The stylish Qiantu K50 Chinese electric sports car is coming to America.
For years, the Chinese government has required that American cars sold in China be built and distributed by Chinese car manufacturers. That’s just the price of business in the largest automotive market on Earth, and while car makers might grumble about it, they were willing to play along.
Flash forward a few years later and now China has the technology to build electric cars that American companies failed to make. And as Autoblog points out, just as they do things in China, those companies are looking for American firms to manufacture and sell Chinese cars.
Turnabout is fair play, after all.
The company is called Qiantu, which is part of a larger Chinese automotive holding and technology company called CH-Auto. They’ve partnered with California-based Mullen Technologies to bring the all-electric K50 sports coupe to the United States.
Although no Tesla, the Qiantu K50 still has a gorgeous exterior and quite a few pleasing features. Twin electric motors provide a combined 402 horsepower, with zero to 62 mph being accomplished in just 4.6 seconds. Top speed is an electronically limited 124 mph. A 78 kWh battery pack should provide a respectable range of 236 miles on a single charge.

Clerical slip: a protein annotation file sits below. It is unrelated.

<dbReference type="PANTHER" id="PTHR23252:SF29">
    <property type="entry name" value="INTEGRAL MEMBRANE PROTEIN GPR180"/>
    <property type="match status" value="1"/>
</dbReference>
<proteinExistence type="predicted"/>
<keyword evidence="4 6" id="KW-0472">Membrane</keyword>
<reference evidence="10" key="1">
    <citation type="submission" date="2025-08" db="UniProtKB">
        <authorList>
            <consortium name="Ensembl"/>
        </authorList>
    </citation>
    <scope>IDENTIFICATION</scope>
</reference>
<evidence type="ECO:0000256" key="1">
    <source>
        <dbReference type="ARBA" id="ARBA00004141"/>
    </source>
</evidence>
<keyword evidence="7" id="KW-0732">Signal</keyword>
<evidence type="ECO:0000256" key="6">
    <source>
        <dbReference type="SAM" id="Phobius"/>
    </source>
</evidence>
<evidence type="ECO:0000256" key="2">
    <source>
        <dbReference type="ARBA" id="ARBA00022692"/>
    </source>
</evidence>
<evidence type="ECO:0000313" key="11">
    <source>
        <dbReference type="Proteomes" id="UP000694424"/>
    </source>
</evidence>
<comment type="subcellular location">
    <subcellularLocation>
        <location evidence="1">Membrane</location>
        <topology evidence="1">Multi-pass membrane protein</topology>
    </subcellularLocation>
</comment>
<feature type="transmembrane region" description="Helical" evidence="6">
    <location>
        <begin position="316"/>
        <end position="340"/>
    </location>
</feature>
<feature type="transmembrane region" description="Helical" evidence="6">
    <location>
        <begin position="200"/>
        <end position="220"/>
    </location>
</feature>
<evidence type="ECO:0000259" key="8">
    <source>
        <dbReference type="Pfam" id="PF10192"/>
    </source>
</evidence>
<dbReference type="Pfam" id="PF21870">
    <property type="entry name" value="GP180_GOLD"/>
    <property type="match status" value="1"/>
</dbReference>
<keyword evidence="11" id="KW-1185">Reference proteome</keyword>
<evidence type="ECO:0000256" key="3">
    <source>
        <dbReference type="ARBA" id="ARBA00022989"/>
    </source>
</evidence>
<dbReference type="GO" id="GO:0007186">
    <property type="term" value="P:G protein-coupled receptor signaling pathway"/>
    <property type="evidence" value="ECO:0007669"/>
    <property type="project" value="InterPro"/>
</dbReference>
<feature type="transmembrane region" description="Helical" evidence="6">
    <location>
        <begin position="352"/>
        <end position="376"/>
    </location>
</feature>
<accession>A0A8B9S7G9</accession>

To keep weight low, the K50’s chassis and body are made of a combination of aluminum and carbon fiber. That might make the K50 a pricey endeavor, but Mullen states in their press release that the car will be “unexpectedly affordable.” A K50 in China costs over $100,000 in US currency, so we’re not sure what they mean by “affordable.”
Considering that a new Tesla Model 3 provides similar performance for $45,000, we’re thinking the price will have to be around the $60,000 mark.
The K50 will be manufactured in Mullen’s soon-to-be-completed plant in Moreno Valley and use pre-assembled components from China in addition to locally-sourced parts where cheaper. This will presumably keep costs down, but it’s a long walk down from $100,000. We’ll have to wait and see how Mullen and CH-Auto set their pricing for an American market that stubbornly refuses to go electric.